9 March 2018 Mid-infrared graphene-insulator-graphene plasmonic modulator
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Abstract
Optical interconnects have been proposed to be the next generation interconnect solution to overcome the impending interconnect bottleneck. Large optical devices have hindered integration of electrical and optical components. Plasmonics have enabled nanophotonic components with sub-micron scale optical devices with similar size range as electronics and they promise to bridge the size gap between optical and electrical components. Surmounting research is suggesting that the electronics industry is starting to accept more variety materials in the fabrication process, the most important of which is graphene. The modulator is composed of a thin layer of silicon nitride – a few nm thick – sandwiched between two graphene sheets that are both electrically connected to the signal. Thin Al2O3 layers separate the graphene sheets from the ground electrodes on top and bottom. The electric field generated by applying a maximum of 5V on the graphene sheets changes the fermi level of graphene to switch between a highly lossy metal-like material and a dielectric material. Operating in the mid infrared regime, around 5 μm wavelength, when the Fermi level is located in the band gap, optical absorption is high. When the Fermi level is located away from the bandgap, absorption is minimized. Simulations show that the modulator exhibits over 7 dB / μm extinction ratio and less than 0.1 dB / μm propagation loss. By designing for 3 dB extinction ratio and less than 0.1 dB propagation loss, the footprint of the modulator is only 80 nm x 400 nm for feasible integration in future electronic chips without competing for space.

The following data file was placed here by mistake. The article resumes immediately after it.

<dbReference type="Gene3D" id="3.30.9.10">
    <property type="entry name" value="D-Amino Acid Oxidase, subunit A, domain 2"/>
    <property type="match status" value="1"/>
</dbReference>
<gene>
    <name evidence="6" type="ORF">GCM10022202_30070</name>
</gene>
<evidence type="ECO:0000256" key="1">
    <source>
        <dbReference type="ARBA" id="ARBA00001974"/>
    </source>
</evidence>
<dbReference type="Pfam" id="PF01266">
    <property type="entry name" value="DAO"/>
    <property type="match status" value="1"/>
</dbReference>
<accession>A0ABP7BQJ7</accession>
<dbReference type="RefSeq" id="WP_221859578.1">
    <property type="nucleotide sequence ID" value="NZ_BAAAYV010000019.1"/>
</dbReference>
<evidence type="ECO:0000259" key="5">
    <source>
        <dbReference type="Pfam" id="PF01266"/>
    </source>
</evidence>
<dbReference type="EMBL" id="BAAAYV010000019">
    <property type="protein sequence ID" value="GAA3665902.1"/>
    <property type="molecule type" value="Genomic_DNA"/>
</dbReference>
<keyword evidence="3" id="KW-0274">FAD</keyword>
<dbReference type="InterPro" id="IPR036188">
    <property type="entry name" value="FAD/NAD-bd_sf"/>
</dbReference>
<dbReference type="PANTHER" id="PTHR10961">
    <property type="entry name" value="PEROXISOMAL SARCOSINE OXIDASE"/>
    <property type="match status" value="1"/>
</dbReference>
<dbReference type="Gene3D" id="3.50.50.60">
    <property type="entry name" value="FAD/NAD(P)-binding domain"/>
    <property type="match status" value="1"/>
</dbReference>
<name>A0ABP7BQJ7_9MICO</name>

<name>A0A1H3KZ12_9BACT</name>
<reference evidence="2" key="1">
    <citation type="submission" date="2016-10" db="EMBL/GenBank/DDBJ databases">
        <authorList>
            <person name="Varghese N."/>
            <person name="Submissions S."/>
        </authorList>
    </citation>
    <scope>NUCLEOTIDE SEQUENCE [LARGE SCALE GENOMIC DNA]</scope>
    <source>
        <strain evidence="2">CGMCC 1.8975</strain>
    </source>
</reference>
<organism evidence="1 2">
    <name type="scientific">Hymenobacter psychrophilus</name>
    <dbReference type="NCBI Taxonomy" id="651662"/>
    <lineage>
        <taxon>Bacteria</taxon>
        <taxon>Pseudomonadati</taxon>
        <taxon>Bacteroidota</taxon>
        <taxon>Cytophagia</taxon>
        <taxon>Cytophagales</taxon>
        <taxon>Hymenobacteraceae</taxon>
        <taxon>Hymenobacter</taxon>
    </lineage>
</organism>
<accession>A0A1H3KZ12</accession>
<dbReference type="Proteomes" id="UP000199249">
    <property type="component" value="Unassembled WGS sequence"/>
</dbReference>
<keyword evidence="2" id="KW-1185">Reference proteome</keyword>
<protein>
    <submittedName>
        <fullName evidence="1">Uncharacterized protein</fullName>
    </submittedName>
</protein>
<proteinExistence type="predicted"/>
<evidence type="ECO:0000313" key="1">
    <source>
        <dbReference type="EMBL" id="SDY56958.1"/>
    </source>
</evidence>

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Mohamed Y. Elsayed, Yehea Ismail, Mohamed A. Swillam, "Mid-infrared graphene-insulator-graphene plasmonic modulator", Proc. SPIE 10535, Integrated Optics: Devices, Materials, and Technologies XXII, 1053522 (9 March 2018); doi: 10.1117/12.2289748; https://doi.org/10.1117/12.2289748
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